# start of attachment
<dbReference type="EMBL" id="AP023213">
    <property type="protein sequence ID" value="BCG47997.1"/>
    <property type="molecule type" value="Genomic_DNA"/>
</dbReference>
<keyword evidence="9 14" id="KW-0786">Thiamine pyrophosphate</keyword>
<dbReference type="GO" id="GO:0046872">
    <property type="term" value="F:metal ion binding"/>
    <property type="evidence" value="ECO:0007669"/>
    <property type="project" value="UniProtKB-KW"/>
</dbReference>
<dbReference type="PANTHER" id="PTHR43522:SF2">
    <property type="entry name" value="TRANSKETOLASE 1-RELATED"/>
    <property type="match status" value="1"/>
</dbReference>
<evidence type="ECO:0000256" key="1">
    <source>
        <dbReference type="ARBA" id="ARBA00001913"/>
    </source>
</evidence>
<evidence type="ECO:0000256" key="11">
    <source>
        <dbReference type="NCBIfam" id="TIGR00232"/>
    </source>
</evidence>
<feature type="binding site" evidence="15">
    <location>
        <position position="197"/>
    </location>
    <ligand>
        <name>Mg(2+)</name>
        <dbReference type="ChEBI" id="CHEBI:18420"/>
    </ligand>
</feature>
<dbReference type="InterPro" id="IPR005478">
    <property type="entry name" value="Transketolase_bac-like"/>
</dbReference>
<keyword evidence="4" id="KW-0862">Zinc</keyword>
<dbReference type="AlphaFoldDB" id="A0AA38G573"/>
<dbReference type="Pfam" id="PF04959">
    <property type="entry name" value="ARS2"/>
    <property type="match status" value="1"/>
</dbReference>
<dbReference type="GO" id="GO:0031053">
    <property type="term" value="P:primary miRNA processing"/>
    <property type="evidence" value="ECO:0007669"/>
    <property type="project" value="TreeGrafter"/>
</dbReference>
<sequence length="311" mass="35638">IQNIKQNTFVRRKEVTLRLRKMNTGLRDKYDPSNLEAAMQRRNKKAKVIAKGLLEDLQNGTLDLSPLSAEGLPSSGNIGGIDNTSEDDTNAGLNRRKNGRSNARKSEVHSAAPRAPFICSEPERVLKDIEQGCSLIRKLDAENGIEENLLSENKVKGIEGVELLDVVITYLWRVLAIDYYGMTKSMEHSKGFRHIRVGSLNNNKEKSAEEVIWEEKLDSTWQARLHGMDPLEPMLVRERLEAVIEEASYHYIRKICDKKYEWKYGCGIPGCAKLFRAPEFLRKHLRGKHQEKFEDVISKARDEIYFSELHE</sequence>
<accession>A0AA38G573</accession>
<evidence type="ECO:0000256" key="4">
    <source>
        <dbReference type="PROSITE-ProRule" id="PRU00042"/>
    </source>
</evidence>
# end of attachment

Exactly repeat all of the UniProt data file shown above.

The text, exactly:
<dbReference type="EMBL" id="AP023213">
    <property type="protein sequence ID" value="BCG47997.1"/>
    <property type="molecule type" value="Genomic_DNA"/>
</dbReference>
<keyword evidence="9 14" id="KW-0786">Thiamine pyrophosphate</keyword>
<dbReference type="GO" id="GO:0046872">
    <property type="term" value="F:metal ion binding"/>
    <property type="evidence" value="ECO:0007669"/>
    <property type="project" value="UniProtKB-KW"/>
</dbReference>
<dbReference type="PANTHER" id="PTHR43522:SF2">
    <property type="entry name" value="TRANSKETOLASE 1-RELATED"/>
    <property type="match status" value="1"/>
</dbReference>
<evidence type="ECO:0000256" key="1">
    <source>
        <dbReference type="ARBA" id="ARBA00001913"/>
    </source>
</evidence>
<evidence type="ECO:0000256" key="11">
    <source>
        <dbReference type="NCBIfam" id="TIGR00232"/>
    </source>
</evidence>
<feature type="binding site" evidence="15">
    <location>
        <position position="197"/>
    </location>
    <ligand>
        <name>Mg(2+)</name>
        <dbReference type="ChEBI" id="CHEBI:18420"/>
    </ligand>
</feature>
<dbReference type="InterPro" id="IPR005478">
    <property type="entry name" value="Transketolase_bac-like"/>
</dbReference>
<keyword evidence="4" id="KW-0862">Zinc</keyword>
<dbReference type="AlphaFoldDB" id="A0AA38G573"/>
<dbReference type="Pfam" id="PF04959">
    <property type="entry name" value="ARS2"/>
    <property type="match status" value="1"/>
</dbReference>
<dbReference type="GO" id="GO:0031053">
    <property type="term" value="P:primary miRNA processing"/>
    <property type="evidence" value="ECO:0007669"/>
    <property type="project" value="TreeGrafter"/>
</dbReference>
<sequence length="311" mass="35638">IQNIKQNTFVRRKEVTLRLRKMNTGLRDKYDPSNLEAAMQRRNKKAKVIAKGLLEDLQNGTLDLSPLSAEGLPSSGNIGGIDNTSEDDTNAGLNRRKNGRSNARKSEVHSAAPRAPFICSEPERVLKDIEQGCSLIRKLDAENGIEENLLSENKVKGIEGVELLDVVITYLWRVLAIDYYGMTKSMEHSKGFRHIRVGSLNNNKEKSAEEVIWEEKLDSTWQARLHGMDPLEPMLVRERLEAVIEEASYHYIRKICDKKYEWKYGCGIPGCAKLFRAPEFLRKHLRGKHQEKFEDVISKARDEIYFSELHE</sequence>
<accession>A0AA38G573</accession>
<evidence type="ECO:0000256" key="4">
    <source>
        <dbReference type="PROSITE-ProRule" id="PRU00042"/>
    </source>
</evidence>